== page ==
Tributes to brave Sidmouth cricketer Mark
Family man lost 10-year fight against cancer
TRIBUTES have been paid to a Sidmouth cricketer and family man who died after a 10-year battle with cancer, writes Conrad Sutcliffe.
Dad and husband Mark Jasper, 43, was described as a “true stalwart” at the Fort Field who put up an “incredibly brave” fight against his illness.
What Mark believed to be a harmless mole turned into a malignant form of skin cancer that spread throughout his body.
Doctors told him he had between six and 12 months to live in 2009, but numerous experimental treatments in this country and the United States, helped Mark defy the cancer for more than two-and-a-half years.
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Mark, who lived in Budleigh Salterton, is survived by wife Karen and young son Max.
In an interview with the Sidmouth Herald in May 2010, Mark said: “It is worse for Max and Karen than it is for me. When I die it is all over for me, but they have to carry on having lost a husband and father.
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“If I can hang on in there for another 12 months that is time together we probably wouldn’t have had, according to the doctors.”
Mark played cricket regularly for Sidmouth from 2007 to August 2011 when illness forced him to give up the game. His condition deteriorated before Christmas - shortly after Sidmouth’s annual awards night when he was named 2nd XI Bowler of the Year.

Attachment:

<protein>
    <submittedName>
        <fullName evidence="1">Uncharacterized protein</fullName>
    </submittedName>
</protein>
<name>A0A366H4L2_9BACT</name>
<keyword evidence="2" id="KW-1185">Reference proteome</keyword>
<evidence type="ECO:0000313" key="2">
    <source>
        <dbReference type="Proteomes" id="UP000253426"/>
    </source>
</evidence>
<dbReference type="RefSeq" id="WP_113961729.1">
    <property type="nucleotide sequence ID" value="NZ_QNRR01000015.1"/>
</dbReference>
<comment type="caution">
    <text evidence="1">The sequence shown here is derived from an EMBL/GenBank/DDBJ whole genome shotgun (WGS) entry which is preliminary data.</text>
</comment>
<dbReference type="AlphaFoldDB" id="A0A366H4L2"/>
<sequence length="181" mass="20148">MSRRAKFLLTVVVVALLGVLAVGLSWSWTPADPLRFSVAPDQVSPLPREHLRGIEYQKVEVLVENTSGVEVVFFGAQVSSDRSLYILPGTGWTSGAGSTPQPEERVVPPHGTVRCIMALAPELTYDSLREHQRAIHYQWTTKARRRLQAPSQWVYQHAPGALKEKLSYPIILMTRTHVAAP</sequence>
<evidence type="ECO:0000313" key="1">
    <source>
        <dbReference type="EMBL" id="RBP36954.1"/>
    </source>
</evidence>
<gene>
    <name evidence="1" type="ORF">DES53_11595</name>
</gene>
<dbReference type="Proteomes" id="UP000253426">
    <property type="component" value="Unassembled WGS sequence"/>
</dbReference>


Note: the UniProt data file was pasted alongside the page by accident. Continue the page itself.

Mark was being cared for at Budleigh Salterton Cottage Hospital when he died.
Sidmouth Cricket Club chairman Mike Dibble led the tributes to a man he described as a “true stalwart”.
“Mark put up an incredibly brave fight and it bought him some extra years with his wife and son,” said Mr Dibble.
“His death is a huge shame for everyone who knew him and he will be deeply missed.”
Former Herald editor John Goodwin, a former teammate and friend of Mark’s, said: “He was one of the best bowlers I ever kept wicket to and a top bloke with it.”
“When, one Easter half a dozen years ago, he walked by the Fort Field and enquired about playing for the club, I didn’t realise what a jewel was before me.
“A couple of months later he was hitting the seam at a lively pace and confounding batsmen… and me!
“A measure of the man is that almost three years ago he was told he had six months to live, yet gave his all over two more seasons while confronting his illness.”